colonisation of new lands between many European countries, arguably fuelled by
new scientific theory based on Knox’s findings on plants and crops.22
The article clearly demonstrates the connection between the Royal Society’s
collaboration with the East India Company and the profound effect that new
scientific discoveries had on the colonial expansion and transportation of
goods that was vital to the chronology of the late-seventeenth –
early-eighteenth centuries.


In conclusion,
it is evident that historians writing since the mid-1990s use a deepened understanding
of the chronology of major events in the seventeenth century to contextualise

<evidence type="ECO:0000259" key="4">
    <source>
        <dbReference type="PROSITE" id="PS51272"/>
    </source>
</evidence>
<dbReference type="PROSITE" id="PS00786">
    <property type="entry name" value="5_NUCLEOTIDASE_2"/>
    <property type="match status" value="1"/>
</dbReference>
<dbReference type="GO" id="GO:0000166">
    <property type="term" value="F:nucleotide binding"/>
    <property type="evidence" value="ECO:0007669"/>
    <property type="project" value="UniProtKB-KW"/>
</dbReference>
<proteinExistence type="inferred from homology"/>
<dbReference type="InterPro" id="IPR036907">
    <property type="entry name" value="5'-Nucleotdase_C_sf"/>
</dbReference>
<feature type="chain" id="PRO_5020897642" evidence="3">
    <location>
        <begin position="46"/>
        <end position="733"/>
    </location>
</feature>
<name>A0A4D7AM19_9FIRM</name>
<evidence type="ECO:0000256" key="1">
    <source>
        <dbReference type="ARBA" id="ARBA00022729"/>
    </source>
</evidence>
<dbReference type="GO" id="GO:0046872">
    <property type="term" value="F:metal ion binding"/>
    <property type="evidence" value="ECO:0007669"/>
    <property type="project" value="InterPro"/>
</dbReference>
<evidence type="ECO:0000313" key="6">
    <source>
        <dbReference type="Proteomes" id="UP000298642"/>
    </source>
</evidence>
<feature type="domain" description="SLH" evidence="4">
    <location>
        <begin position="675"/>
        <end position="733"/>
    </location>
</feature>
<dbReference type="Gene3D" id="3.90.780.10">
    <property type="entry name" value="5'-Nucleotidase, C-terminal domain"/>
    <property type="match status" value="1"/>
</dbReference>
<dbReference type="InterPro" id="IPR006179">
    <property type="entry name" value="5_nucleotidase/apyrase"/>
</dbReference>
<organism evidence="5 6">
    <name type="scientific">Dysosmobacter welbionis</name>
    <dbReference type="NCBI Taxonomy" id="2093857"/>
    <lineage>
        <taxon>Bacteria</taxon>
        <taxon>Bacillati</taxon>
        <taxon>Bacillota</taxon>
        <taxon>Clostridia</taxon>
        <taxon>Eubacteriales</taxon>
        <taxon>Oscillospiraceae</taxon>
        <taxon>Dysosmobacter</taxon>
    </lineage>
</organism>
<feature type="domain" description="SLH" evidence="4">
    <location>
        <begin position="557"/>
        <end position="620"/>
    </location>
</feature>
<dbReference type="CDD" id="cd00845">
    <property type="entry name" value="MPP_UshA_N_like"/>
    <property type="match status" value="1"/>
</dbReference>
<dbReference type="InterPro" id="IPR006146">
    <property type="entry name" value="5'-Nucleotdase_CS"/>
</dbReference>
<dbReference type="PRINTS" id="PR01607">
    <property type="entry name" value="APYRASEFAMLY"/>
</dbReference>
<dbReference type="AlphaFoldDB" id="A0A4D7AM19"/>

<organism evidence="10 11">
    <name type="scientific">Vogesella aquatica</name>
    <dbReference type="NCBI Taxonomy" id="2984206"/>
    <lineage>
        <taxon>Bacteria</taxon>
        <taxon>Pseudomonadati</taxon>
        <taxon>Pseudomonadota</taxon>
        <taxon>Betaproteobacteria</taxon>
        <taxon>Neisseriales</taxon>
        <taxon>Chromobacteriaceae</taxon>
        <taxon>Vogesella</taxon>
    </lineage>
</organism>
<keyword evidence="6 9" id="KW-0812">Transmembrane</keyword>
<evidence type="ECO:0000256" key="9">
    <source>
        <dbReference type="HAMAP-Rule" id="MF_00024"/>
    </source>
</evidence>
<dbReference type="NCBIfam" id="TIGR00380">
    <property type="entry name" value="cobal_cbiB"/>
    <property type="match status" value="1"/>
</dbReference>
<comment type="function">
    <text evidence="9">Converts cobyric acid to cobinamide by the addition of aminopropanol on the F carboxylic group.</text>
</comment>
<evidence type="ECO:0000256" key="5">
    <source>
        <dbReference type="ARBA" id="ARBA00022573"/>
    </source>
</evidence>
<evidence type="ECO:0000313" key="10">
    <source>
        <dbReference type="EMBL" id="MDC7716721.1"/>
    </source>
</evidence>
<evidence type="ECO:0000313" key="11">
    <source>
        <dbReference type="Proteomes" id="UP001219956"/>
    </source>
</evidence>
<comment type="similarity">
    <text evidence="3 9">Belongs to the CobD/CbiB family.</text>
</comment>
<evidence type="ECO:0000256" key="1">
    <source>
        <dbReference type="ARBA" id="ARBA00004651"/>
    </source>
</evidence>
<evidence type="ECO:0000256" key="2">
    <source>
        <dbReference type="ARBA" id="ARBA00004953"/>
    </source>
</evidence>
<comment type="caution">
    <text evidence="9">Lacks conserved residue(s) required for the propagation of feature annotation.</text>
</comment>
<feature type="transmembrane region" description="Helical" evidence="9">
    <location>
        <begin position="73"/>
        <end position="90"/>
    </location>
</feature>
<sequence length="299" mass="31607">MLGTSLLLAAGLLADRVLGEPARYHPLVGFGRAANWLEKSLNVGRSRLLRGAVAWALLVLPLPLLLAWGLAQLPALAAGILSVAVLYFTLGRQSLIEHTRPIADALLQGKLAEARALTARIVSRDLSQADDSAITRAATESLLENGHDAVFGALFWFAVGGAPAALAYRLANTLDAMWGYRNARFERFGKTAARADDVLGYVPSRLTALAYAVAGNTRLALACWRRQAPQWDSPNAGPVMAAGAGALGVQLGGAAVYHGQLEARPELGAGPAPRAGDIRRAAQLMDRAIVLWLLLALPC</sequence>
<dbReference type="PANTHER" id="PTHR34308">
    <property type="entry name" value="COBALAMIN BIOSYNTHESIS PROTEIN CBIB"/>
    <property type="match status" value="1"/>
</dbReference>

their knowledge on the history of science. 
More specific works that establish the connection of new English science
to related themes of religion, travel and colonialism, but also politics and
society, of the seventeenth-century provide a better understanding of the
history of science as a whole. This then proves a change in attitude of historians
to their writing than what Jacob accused Shapin of in her review of A Social History of Truth, decreasing
the “widening gap” that she claimed was present23
by recounting the conventional narrative of constitutional history coinciding
with the history of science.

1 Margaret
Jacob, “Review” review of A Social
History of Truth: Civility and Science in Seventeenth-Century England, by
Steven Shapin, Albion: A Quarterly
Journal Concerned with British Studies: Vol. 27, No. 2 (1995) 300

2 Rupert
Hall, The Revolution in Science 1500-1750.
Longman, 1998 Eighth edition, 119